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After receiving a combat medical badge and a purple heart, Spc. Heidi Olson, a health care specialist assigned to the 296th Brigade Support Battalion, told reporters, Ive earned the right to be referred to as a combat medic, a job title formerly held by only males in the same occupational specialty.
Olson was one of five Joint Base Lewis-McChord Soldiers who addressed gender policy concerns with local media during an interview following the Department of Defense announcement Jan. 24 rescinding most prohibitions against women in combat.
The infantry team I was on called me their honorary infantry member, and it was a chance to prove that women are able to do this as well, said Olson about the injuries she suffered from an improvised explosive device while assigned to a female engagement team May 8, 2012 in Afghanistan.
Combat-related jobs are opening to women like Olson as a result of the policy change announced Jan. 24 by Defense Secretary Leon Panetta and the chairman of the Joint Chiefs of Staff, General Martin E. Dempsey. Panetta said the decision came a year after examining ways to remove career barriers to ensure every citizen who can meet the qualifications should have that opportunity.
The memo, signed by Panetta and Dempsey, rescinds the 1994 Direct Ground Combat Definition and Assignment Rule, a DOD policy prohibiting assigning women to ground combat units.
The five JBLM Soldiers shared their feelings about this turning point in history for women serving the country.
The risk and the exposure to combat are equal for men and women in an asymmetrical war, where the frontlines are everywhere you go, said Maj. Sheila Medeiros, an information officer assigned to I Corps Headquarters, who shared her experience of managing 219 female engagement teams while deployed to Kabul, Afghanistan last year.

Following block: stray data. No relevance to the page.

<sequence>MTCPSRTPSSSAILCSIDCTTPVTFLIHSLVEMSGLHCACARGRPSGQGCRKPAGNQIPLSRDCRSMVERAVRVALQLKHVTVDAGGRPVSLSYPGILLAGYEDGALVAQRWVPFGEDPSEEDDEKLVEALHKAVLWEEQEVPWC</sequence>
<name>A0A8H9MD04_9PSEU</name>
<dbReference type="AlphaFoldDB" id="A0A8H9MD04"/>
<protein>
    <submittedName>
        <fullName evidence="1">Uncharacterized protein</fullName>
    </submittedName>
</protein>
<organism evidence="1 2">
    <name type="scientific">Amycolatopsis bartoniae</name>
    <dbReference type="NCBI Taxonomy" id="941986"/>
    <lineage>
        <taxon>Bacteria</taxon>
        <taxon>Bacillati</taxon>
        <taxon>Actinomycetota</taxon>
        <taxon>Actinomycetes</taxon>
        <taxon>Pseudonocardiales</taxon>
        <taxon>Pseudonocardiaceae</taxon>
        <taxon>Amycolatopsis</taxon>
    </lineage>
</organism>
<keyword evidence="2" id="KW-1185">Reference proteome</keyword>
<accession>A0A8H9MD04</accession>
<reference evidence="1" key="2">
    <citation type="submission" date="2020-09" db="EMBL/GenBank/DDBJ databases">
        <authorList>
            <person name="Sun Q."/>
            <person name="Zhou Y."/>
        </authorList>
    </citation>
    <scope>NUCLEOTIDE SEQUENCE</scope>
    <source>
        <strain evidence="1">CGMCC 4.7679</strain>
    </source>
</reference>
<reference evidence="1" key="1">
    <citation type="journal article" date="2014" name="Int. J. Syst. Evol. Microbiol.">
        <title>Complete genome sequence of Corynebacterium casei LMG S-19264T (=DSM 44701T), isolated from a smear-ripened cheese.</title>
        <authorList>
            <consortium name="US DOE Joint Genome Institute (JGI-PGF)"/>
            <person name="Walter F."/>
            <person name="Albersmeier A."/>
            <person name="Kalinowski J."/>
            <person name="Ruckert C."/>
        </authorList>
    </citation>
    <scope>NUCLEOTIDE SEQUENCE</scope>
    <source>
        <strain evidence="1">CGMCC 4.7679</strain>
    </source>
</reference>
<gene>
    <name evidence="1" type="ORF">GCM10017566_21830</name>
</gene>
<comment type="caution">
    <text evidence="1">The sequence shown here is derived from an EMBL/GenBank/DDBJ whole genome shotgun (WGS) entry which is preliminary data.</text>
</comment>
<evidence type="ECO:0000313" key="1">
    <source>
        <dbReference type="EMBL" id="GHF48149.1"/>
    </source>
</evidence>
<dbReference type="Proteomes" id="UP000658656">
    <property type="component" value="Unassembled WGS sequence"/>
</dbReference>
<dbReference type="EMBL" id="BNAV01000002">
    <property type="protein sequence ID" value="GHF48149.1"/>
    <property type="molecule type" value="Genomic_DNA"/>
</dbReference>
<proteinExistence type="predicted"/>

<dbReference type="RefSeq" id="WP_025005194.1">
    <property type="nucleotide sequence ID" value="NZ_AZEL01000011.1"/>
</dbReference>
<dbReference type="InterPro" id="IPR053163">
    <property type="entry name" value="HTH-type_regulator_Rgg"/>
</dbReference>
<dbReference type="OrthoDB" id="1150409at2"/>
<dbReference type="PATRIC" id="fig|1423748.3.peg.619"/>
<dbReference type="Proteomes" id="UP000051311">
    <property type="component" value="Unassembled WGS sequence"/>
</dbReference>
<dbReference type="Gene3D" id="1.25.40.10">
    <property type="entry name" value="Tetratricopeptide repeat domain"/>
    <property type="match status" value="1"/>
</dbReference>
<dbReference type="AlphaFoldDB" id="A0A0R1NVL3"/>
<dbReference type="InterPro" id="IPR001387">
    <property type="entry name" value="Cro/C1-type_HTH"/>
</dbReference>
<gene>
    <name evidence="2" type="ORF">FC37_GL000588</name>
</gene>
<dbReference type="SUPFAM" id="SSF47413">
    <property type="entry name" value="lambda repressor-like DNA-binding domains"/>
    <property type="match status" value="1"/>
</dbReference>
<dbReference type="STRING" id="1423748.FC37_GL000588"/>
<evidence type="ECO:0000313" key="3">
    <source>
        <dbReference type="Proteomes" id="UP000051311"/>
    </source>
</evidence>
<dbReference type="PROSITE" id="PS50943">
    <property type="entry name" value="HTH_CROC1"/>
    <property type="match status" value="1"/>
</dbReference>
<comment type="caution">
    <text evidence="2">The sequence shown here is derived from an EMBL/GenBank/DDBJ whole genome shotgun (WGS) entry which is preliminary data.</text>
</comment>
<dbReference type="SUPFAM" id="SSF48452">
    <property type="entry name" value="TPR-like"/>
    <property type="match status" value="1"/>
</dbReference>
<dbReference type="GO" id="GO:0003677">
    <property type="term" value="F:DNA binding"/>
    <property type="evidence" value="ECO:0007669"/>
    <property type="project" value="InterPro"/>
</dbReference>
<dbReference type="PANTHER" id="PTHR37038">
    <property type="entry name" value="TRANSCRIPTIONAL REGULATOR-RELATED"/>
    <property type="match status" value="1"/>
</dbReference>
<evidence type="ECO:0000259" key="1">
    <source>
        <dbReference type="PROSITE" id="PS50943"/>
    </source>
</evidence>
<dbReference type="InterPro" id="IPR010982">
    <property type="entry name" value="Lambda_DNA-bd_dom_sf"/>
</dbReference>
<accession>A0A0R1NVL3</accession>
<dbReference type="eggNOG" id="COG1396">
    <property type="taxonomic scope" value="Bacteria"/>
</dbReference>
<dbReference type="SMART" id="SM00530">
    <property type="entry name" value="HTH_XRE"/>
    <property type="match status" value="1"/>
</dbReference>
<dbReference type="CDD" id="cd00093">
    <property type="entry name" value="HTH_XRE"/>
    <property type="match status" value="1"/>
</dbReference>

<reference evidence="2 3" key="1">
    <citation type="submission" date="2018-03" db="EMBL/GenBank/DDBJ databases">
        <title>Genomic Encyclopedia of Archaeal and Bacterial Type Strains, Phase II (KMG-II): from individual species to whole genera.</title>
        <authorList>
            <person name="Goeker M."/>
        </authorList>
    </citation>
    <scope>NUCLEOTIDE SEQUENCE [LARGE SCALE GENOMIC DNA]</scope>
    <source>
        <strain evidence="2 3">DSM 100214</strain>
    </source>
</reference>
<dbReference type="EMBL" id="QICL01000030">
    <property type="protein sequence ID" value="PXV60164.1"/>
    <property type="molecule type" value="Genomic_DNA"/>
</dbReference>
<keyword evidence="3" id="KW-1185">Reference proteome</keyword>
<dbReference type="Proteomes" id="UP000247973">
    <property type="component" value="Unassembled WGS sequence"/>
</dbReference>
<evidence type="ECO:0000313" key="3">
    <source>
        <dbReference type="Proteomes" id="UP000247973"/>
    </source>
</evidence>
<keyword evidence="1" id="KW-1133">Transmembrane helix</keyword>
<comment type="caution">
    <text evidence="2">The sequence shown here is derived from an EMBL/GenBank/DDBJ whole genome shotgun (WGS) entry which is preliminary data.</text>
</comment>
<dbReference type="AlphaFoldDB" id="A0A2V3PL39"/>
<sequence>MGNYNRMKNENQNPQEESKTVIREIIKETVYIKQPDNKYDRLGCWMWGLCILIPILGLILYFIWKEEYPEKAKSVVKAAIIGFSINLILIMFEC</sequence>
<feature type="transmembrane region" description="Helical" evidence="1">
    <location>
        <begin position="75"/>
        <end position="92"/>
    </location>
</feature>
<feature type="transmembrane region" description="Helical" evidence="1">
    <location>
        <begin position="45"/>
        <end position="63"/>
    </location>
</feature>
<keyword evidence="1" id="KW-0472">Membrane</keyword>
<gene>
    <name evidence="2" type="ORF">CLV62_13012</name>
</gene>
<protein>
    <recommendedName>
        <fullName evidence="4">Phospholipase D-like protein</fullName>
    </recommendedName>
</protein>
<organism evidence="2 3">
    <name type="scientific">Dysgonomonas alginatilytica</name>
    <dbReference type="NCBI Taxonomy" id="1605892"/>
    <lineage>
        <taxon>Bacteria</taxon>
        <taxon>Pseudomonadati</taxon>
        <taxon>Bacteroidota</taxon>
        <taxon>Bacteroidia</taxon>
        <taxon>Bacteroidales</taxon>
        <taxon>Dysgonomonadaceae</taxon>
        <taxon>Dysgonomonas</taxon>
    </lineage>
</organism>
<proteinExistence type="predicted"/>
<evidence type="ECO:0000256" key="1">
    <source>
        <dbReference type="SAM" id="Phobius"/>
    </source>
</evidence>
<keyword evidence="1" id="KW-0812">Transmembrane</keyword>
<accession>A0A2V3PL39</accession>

The FETs were established to facilitate interaction with indiginous women whose cultural norms prevent them from speaking or talking to men, she said. The teams work alongside infantry Soldiers. They are essential to unit cohesion and mission accomplishment, Medeiros said.
Medeiros heard a new commitment from the highest level of DOD to recognize that men and women perform the same missions.
Theyre fighting and dying together and the time has come for our policies to recognize that reality, said Panetta during the Jan. 24 press conference.
Media members raised concerns about standards differing for men and women.
Staff Sergeant Brian Hall, an engineer who deployed last year with women, said, Its just like any other Soldier that I would be in charge of, if you can show up to a selection process and pass it, then you should be able to serve in that capacity.
Hall, now assigned to the I Corps Honor Guard, said he has never encountered a situation that forced him to make a choice between protecting a male or a female while deployed.
Consensus among the five was that male-female distinctions dont matter on the battlefield.
Olson said that applied to the medical treatment she received when she suffered burns from shrapnel after being hit by the IED last year.
It did not matter that I was not treated first, what did matter is that we had a double amputee that needed to be taken care of first because he was more severely wounded, Olson said. We are trained to treat the most severe casualty first and thats what happened and I was OK with that.
Fairness and equality formed the common theme among the JBLM panel members.
It goes back to not changing the standard, said 1st Sgt. Marcia McGee, I Corps Headquarters and Headquarters Battalion. The standard remains the same and if a female chooses to do Ranger school or infantry, then that is their choice.
Since 2012, modifications opened more than 14,000 new positions to women, Panetta said. The goal of DOD reassessments is to open 237,000 more positions to women in the future.